An Overview of Masks

The+PV+Student+Publication+has+partnered+with+The+Research+Club+to+publish+a+series+of+research+essays+entitled+%E2%80%9CThe+Research+Publications.%E2%80%9D+This+essay+explains+the+purpose+of+masks+during+the+pandemic.+

Ilmie Xhaferi

The PV Student Publication has partnered with The Research Club to publish a series of research essays entitled “The Research Publications.” This essay explains the purpose of masks during the pandemic.

Elise Schicker

(Editor’s Note: The PV Student Publication has partnered with The Research Club to publish a series of research essays related to topics of COVID-19. All research essays are written and fact-checked by members of the Research Club, and The PV Student Publication is rolling out these essays as a service to our community. This essay explains the purpose of masks during the pandemic. This paper is written by senior Elise Schicker and fact-checked by seniors Daniel DeMilia and Madeleine Miller.)

A mask is a physical barrier between the wearer and their environment. It keeps respiratory droplets from crossing to either side as a means of preventing the transmission of harmful pathogens. There is a multitude of studies that prove wearing a mask lessens the transmission rate of pathogens[3] [5] [6] [7] [8] [10] [18] [20], including the virus that is causing the ongoing pandemic, SARS-CoV-2 (COVID-19).  

A mask is different from a respirator[1] [10]. Masks are not medical-grade and consequently do not fully protect one from pathogens. Surgical masks, cloth masks, and homemade masks fall under this category. A respirator is a medical-grade mask that is used by healthcare professionals. N95s fall under this category. Respirators provide a higher degree of protection to the wearer; however, they are not offered to the general public because of shortages[13] [14] [19]

The structure of a surgical mask is typically consistent between different brands: an outside layer of non-woven fabric (usually polyester) on either side with 2 filter layers in between[2] [7] [10]. These filter layers are successful in stopping particles above 1 micron[7] [2]. The structure of cloth masks is also relatively consistent between brands[16] [17]. Effective cloth masks are composed of a minimum of 2 layers of fabric. Some brands will add filter layers, but most brands do not.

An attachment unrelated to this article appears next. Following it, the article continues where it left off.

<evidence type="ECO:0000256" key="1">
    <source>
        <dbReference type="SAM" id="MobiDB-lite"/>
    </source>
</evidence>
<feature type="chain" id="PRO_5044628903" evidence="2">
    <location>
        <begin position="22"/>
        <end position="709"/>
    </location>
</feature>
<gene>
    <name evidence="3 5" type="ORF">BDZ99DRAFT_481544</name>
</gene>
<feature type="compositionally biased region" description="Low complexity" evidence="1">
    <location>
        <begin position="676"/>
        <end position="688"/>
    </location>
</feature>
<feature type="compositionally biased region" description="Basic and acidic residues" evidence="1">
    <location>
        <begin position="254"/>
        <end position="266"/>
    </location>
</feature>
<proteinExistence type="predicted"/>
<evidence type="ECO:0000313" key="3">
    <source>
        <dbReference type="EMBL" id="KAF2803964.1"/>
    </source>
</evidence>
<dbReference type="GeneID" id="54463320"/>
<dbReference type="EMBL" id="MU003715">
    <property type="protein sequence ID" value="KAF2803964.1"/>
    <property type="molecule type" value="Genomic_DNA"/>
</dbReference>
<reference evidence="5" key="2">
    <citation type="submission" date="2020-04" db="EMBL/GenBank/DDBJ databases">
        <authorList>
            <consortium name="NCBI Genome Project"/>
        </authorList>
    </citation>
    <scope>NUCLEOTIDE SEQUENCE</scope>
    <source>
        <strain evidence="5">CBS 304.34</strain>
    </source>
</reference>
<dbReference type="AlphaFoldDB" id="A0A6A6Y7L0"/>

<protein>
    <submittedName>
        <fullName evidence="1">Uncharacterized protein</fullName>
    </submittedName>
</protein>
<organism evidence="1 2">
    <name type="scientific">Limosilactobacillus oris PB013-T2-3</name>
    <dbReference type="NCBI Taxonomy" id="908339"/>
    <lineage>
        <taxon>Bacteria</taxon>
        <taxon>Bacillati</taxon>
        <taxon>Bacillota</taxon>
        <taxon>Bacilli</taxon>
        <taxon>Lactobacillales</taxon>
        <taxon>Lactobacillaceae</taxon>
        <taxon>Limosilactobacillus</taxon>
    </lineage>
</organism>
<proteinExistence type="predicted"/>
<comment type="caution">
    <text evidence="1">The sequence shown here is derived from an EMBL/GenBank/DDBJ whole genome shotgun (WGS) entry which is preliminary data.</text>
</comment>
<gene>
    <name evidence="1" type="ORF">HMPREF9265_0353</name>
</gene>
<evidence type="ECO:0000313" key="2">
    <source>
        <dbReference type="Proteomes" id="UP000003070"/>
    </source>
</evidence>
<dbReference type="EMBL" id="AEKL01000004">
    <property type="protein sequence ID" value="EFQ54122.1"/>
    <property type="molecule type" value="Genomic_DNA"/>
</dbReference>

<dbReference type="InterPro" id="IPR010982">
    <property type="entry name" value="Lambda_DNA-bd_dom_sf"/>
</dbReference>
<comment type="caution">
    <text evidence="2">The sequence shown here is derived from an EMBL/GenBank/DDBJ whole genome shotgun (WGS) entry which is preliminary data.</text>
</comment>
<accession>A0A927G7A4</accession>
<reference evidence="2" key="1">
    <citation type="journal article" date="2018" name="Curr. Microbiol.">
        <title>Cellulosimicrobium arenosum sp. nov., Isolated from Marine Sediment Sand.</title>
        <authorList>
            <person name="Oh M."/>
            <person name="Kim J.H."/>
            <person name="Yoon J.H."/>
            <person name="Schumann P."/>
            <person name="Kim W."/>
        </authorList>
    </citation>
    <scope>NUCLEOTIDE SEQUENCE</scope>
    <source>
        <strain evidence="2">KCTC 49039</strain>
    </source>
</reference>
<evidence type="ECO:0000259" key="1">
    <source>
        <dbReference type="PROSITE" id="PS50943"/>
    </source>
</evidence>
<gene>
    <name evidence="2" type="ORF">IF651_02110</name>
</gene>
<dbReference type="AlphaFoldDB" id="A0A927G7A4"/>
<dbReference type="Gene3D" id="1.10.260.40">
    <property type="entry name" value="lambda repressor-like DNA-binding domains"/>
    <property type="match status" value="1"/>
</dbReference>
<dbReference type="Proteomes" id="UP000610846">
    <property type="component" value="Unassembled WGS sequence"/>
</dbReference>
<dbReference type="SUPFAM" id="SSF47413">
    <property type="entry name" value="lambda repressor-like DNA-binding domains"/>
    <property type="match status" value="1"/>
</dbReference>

The Centers for Disease Control and Prevention  (CDC) recommends that any cloth mask be composed of at least 2 layers of material. The World Health Organization (WHO) agrees, stating that 3 layers are ideal. Multiple layers are recommended because they provide extra protection to the wearer [3] [4] [10]. As the wearer inhales, the air is filtered through the material. The denser the material, or the more layers of material, the easier it is for a pathogen to get caught on the way in. 

 A mask may be composed of many different materials. They are typically composed of polymeric plastics such as polystyrene, polycarbonate, polyethylene, and polyester [2] [7] [9] [10] [12]. These synthetics are disposable, versatile, lightweight, and typically inert [7] [11] [15]. Some, like Polystyrene, are water-resistant [11]; however, they all are components of non-woven fabrics. Non-woven fabrics are made by being pressed together on a conveyor belt [12]. This means that their weave is tighter, so only very small particles can pass through.